MeerKAT, the 64-dish radio telescope built in the arid Karoo region of South Africa, uses Commercial Off The Shelf (COTS) high-speed Ethernet networking equipment to distribute the high volume digitized and processed signal information between computing resources. On MeerKAT, the received analog signals (Horizontal and Vertical polarizations) are digitized at each dish and sent directly to the FX-Correlators data center network in the central processing facility via an extensive underground fiber network. This single data network is also used for data exchange between the correlator components, imager, archive and other instrumentation. MeerKAT welcomes external participation and contribution, and not all instrumentation reflects in-house development. For example, user-supplied equipment is used for pulsar timing, transient searches and even for the search for extraterrestrial life. Here, we describe the data-transfer characteristics of the equipment connected to the network, the network architecture, and the critical role of multicasting in the data distribution. We demonstrate how the flexible nature of the network allows for concurrent processing of the same data streams by different instrumentation and also for multiple, independent observations (subarrays). We conclude with preliminary research into the use of Software-Defined Networking (SDN) for this data network.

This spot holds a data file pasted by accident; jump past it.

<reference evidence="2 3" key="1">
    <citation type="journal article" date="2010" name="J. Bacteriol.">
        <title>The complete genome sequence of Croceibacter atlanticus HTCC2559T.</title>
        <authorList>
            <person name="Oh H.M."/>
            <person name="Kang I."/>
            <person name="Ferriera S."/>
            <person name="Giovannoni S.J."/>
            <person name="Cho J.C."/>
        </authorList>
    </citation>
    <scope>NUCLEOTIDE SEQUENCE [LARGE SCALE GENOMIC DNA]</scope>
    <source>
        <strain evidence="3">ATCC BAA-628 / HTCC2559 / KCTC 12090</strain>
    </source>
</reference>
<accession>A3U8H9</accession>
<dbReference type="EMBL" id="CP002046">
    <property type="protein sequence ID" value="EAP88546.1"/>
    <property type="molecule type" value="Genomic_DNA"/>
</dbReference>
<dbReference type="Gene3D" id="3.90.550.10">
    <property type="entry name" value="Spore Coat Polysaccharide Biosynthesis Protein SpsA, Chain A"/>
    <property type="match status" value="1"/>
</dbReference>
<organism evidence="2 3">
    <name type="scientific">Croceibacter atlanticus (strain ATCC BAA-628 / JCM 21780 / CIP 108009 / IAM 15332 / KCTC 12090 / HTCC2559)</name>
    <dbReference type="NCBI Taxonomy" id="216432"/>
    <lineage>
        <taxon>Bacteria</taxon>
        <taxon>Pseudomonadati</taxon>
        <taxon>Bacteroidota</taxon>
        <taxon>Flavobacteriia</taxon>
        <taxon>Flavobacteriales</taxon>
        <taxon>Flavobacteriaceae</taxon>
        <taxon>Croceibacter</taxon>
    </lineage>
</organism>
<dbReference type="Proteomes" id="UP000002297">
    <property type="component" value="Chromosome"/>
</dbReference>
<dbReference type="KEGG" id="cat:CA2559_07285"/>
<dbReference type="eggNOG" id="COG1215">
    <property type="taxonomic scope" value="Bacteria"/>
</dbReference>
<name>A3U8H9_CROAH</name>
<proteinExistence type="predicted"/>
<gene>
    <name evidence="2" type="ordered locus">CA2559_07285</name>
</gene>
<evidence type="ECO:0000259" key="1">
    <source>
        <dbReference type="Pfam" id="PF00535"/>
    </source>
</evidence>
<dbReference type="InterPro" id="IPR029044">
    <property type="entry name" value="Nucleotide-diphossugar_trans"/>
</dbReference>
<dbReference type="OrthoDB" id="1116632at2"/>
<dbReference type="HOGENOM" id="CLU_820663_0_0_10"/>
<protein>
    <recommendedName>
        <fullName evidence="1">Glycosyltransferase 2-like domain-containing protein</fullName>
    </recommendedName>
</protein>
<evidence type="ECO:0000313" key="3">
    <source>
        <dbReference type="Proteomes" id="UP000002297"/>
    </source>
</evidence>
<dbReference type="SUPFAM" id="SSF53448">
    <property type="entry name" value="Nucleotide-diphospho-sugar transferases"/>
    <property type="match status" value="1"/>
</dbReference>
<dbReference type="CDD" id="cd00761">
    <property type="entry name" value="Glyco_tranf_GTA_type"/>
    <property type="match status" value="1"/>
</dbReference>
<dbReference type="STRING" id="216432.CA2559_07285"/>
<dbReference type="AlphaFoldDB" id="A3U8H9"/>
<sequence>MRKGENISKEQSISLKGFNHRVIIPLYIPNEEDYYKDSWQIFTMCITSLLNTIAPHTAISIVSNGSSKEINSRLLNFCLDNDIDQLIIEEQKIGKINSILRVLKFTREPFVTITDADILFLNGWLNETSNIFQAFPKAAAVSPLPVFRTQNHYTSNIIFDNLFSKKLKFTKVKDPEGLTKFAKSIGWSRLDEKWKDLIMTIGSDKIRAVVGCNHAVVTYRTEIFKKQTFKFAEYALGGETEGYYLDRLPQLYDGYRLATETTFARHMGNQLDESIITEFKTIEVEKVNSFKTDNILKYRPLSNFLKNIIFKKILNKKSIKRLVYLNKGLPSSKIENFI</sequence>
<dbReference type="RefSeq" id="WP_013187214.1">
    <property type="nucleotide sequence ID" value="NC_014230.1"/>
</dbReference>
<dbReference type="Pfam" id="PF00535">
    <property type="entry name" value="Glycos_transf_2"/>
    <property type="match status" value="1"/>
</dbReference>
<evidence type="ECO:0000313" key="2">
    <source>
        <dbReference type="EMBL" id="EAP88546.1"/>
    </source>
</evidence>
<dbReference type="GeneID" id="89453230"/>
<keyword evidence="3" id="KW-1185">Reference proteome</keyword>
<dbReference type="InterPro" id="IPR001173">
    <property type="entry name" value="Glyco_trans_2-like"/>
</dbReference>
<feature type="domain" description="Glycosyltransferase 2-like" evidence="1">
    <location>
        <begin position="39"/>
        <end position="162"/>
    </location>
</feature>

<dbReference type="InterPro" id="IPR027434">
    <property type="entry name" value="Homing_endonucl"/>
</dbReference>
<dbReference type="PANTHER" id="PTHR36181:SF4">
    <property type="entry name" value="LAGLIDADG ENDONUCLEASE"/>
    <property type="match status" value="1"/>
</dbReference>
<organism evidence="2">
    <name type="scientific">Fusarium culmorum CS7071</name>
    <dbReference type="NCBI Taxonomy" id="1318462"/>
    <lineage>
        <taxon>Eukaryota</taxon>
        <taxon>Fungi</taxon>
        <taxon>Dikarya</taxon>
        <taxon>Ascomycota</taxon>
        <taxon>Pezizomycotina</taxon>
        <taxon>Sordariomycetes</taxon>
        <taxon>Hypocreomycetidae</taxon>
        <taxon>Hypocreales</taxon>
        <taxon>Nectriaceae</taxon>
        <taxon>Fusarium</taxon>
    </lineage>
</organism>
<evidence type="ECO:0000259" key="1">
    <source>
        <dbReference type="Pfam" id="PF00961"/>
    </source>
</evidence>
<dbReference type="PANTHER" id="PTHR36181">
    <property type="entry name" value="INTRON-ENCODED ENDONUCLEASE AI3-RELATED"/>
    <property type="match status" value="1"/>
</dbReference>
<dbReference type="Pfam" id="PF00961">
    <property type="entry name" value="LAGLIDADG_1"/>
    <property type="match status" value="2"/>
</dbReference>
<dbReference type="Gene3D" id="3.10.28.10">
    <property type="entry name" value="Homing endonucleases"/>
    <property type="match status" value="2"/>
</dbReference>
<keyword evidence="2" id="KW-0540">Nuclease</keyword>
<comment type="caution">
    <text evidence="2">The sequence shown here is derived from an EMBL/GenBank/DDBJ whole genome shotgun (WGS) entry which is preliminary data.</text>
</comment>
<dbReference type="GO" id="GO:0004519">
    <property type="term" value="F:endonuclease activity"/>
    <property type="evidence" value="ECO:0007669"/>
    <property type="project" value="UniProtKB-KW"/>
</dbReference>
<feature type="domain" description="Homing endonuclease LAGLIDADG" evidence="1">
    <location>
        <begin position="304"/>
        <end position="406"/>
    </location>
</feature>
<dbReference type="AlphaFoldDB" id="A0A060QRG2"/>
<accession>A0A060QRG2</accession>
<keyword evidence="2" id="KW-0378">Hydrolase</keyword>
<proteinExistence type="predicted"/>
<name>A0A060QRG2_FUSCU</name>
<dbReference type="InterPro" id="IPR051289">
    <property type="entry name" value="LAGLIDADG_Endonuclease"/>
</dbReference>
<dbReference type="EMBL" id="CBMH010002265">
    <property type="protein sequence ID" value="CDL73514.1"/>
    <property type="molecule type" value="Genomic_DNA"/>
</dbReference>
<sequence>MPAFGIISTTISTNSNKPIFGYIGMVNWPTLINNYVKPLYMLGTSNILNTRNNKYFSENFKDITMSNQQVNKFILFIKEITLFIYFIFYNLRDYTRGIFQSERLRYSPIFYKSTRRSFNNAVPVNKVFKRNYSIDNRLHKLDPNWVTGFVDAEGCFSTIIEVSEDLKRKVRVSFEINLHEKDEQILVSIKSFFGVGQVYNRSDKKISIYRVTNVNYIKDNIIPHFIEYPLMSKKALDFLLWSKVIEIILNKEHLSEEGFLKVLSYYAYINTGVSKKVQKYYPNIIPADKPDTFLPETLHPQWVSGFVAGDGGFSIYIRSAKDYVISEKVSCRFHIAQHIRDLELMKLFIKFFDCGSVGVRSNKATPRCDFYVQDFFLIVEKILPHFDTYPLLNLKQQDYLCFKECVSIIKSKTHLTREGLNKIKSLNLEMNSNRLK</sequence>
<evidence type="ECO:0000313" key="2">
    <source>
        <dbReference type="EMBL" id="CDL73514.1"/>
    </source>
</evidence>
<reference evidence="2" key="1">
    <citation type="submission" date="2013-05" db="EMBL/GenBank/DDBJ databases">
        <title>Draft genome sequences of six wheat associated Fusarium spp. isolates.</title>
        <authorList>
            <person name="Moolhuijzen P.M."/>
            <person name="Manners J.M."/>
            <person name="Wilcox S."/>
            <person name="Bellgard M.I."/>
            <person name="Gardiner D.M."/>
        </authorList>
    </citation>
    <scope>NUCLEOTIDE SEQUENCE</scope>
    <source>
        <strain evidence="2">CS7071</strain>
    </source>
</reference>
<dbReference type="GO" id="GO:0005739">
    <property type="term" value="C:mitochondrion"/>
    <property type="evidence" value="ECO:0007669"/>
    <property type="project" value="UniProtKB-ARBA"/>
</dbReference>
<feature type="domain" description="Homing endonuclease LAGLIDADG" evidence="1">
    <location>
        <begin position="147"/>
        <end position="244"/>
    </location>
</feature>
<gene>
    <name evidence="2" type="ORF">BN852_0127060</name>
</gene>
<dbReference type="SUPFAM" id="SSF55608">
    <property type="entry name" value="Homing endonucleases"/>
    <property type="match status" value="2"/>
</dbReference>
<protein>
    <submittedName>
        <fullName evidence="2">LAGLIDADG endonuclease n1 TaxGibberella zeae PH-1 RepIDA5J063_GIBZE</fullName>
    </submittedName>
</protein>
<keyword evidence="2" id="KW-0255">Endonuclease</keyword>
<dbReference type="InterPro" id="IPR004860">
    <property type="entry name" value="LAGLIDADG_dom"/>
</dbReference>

This paper introduces and discusses the design of an Automated Qualification Framework (AQF) that was developed to automate as much as possible of the formal Qualification Testing of the Control And Monitoring (CAM) subsystem of the 64 dish MeerKAT radio telescope currently under construction in the Karoo region of South Africa. The AQF allows each Integrated CAM Test to reference the MeerKAT CAM requirement and associated verification requirement it covers and automatically produces the Qualification Test Procedure and Qualification Test Report from the test steps and evaluation steps annotated in the Integrated CAM Tests. The MeerKAT System Engineers are extremely happy with the AQF results, but mostly by the approach and process it enforces.